Things A Woman Should Know About Style Book Review. *


Disclaimer: this is a proof copy that I was sent to review, at my own request. What follows is my own opinion. Thank you to Chloe at Carlton Books.

Remember Fashion? That very controversial subject-it raged over the fur debate, is still a major industry, and bloggers are now sat on the front row, complete with its own hashtag. One thing that strikes me about this book is that it seemingly does not like fashion-and prefers style as the alternative. (Jacqueline Kennedy had style, yet it is her ‘look’ that endears today. Fashion comes, fashion goes, which is the most notable difference.) So far, so good.

The further I progress through this book, however, the more I think it has a little bit of a snarky tone; there are claims such as ‘cheap clothes don’t look good on people over thirty’. What exactly are cheap clothes, anyway? Mine are largely pieces worn over and over, from places like H&M; I see nothing wrong with these. They fit well into my style of wannabe preppy student, anyway.

However, my favorite thing about this book is that it uses history to back up its arguments; the twenties and thirties had style-courtesy of Coco Chanel, who is then partially quote on one of the pages. And it gives examples of fashion by era-seventies, eighties, nineties, etc.

This book is ideal for a style-conscious friend, a fashion blogger, even as a Mother’s Day gift. Yet, I’m not sure it’s entirely for me.

Rate: 8/15

Click here to buy the book.

My favourite books list. 

Books are life, and life is books. These are my list of my favourite books:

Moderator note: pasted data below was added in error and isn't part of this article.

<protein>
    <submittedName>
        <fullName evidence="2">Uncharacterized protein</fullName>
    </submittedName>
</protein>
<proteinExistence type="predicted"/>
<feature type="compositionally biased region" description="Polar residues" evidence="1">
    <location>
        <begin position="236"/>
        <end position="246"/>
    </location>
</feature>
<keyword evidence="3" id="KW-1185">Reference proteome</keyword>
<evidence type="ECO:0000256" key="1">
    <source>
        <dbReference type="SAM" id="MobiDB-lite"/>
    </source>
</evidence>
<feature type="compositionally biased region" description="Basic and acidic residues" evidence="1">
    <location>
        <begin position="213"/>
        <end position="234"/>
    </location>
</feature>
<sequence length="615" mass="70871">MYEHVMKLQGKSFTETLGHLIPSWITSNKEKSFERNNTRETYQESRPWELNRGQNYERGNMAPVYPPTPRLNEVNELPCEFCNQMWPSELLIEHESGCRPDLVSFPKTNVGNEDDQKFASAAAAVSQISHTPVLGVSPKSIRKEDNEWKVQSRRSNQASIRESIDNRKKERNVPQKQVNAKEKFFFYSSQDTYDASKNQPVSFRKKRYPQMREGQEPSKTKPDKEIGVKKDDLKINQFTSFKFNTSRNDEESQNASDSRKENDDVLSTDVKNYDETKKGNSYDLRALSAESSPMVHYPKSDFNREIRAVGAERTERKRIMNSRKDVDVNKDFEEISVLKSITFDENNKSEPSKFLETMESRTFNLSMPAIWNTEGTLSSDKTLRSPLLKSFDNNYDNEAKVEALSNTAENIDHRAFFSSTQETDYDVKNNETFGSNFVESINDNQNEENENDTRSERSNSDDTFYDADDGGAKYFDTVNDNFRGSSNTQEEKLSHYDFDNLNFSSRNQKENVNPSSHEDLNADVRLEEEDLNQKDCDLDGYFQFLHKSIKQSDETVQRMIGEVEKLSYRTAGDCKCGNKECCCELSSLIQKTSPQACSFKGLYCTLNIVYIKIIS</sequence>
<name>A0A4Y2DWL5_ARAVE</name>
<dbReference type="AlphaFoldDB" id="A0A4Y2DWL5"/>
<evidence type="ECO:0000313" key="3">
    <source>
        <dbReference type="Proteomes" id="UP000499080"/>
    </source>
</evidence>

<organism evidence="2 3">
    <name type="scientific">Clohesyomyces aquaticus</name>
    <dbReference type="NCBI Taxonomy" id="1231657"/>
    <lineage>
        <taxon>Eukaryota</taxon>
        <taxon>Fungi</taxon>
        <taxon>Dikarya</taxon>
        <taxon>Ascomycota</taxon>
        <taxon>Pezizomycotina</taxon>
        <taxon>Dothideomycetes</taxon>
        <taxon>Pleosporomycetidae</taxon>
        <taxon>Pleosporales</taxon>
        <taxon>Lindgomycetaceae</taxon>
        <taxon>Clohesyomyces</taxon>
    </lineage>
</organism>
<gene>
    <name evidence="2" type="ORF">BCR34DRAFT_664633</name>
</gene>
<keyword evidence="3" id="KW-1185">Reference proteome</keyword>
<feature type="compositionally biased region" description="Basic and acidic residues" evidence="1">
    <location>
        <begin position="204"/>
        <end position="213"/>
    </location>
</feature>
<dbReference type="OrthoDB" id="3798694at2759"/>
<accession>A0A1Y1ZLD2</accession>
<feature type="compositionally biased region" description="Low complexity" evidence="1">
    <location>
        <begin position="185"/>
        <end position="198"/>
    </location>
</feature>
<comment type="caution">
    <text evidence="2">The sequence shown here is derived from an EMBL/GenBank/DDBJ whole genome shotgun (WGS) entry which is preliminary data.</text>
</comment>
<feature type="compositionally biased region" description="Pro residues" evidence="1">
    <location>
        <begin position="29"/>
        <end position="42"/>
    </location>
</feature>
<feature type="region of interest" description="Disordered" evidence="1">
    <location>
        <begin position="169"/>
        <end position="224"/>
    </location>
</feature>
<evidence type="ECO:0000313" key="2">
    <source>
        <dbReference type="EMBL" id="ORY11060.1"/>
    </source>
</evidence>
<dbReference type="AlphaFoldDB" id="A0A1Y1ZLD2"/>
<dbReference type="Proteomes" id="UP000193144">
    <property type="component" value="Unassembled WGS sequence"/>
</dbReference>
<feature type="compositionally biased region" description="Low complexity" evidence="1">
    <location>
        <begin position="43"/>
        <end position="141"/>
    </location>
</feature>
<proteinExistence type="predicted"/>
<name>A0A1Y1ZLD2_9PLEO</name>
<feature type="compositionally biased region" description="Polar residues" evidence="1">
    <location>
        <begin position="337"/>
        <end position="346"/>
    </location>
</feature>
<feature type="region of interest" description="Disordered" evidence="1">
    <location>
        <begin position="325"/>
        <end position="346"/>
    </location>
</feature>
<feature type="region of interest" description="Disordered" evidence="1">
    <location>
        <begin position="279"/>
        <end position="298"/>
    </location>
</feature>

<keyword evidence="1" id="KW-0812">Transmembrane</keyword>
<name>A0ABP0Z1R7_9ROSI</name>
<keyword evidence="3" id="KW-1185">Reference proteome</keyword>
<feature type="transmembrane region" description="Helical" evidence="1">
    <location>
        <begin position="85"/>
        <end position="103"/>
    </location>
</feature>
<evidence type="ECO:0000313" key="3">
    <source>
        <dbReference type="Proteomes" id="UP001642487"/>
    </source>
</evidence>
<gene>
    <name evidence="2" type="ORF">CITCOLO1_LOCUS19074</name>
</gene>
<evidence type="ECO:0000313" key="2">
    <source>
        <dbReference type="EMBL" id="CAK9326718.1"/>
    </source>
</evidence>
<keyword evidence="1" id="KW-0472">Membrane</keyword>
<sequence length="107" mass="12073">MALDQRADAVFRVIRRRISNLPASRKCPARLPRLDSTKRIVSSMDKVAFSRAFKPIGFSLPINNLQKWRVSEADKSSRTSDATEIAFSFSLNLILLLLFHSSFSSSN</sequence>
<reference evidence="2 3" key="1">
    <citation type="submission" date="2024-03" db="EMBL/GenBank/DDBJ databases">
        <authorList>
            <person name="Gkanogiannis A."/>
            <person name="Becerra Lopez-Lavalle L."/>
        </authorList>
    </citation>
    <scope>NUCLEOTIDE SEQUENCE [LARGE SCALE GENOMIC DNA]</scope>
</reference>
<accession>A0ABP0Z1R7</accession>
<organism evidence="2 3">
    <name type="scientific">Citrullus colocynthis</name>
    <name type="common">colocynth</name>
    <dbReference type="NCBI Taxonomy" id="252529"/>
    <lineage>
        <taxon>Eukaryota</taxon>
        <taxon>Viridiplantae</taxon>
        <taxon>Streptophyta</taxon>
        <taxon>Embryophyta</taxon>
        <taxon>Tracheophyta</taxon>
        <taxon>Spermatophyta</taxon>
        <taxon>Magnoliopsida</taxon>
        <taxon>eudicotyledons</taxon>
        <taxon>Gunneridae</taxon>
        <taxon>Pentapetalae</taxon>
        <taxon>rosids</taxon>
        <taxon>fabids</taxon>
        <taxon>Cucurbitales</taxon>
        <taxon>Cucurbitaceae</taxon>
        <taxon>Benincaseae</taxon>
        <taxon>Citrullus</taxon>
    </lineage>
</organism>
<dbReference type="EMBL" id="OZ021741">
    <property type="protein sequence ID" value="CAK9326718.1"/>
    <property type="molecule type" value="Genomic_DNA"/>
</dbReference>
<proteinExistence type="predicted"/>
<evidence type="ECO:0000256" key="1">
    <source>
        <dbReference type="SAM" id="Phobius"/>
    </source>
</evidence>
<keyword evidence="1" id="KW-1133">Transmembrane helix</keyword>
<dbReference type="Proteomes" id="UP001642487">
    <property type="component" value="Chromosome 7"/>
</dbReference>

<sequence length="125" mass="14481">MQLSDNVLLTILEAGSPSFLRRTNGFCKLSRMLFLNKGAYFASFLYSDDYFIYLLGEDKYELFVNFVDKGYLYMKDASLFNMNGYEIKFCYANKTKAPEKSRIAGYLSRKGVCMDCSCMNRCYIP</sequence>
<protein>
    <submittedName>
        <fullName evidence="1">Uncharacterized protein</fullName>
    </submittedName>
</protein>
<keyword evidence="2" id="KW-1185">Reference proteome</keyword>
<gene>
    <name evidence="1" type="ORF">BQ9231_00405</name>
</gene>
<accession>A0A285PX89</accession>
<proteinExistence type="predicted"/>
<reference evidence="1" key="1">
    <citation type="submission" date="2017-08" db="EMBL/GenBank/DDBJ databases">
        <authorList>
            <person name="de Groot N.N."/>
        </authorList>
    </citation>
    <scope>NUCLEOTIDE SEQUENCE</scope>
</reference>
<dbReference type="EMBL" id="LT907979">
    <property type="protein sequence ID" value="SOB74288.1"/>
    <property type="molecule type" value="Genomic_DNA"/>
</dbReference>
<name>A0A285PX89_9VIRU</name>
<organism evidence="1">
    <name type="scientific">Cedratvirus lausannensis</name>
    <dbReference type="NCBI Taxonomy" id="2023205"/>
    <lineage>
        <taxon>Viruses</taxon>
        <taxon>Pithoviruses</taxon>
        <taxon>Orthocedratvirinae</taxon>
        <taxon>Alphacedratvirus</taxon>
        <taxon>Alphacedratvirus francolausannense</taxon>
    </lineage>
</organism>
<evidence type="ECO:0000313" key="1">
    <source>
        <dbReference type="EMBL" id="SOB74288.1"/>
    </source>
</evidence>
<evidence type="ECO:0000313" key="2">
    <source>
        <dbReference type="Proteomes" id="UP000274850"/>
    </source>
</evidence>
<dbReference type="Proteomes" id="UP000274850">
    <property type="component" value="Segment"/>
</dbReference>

• The diary of Anne Frank.
  • Searching For Grace Kelly.
  • Dreaming in French by Alice Kaplan.
  • Mad Girl By Bryony Gordon.
  • Reasons To Stay Alive by Matt Haig.
  • Pain, parties, work; Sylvia Plath in New York, 1953 by Elizabeth Winder.
  • Ariel by Sylvia Plath.
  • The Big Life by Ann Shoket.
  • First woman by Kate Brower.
  • Dear Pussycat by Helen Gurley Brown.
  • We are all made of stars by Rowan Coleman.
  • The book thief.
  • Reading Jackie by William Kuhn.
  • The Help.
  • The Storyteller by Jodi Picoult.
  • Sherlock Holmes.
  • House Rules by Jodi Picoult.
  • The Bell Jar by Sylvia Plath.
  • The Summer Of Impossible Things by Rowan Coleman.
  • Deathless.

What are your favourite books?



Get To Know Me By My Books. 


You know when you read a magazine such as ELLE, they always have the cover star, or somebody else, deaptailing the books that formed part of their identity? For this post, I thought I’d do the same; I get to write about books, and not much else 😂

How to be a women By Caitlin Moran.

This is such a brilliant book! I think I was twelve when this came out, but didn’t read it ’till a year later. I hadn’t come across a writer as unique as Moran-convinced by her ideas, apt at turning a phrase, able to use a swear word at least once a paragraph, and still remain serious. She is part of the reason why I now describe myself as ‘feminist’. I’d also love to interview her.

Click here to buy.

The Diary Of Anne Frank.

History lessons these days are primarily about the facts these days-why X led to Y, and so on. I want to read about the human side of history! This book I read first when I was six or seven, I think; it made a lasting impression.

Click here to buy.

Searching for Grace Kelly.

Contrary to what you may think, I do enjoy some fiction, as long as it’s grounded, and at least seems plausible, in terms of writing, etc. Anyway, this book is about the fifties, and the lives of three very different women, and how they come to New York to accomplish their dreams. I like it for it’s authentic history, and how it informs me-we aren’t this way any more, so be grateful for what we’ve gained.

Click here to buy.

What books ‘make you’?



Revolution Review. *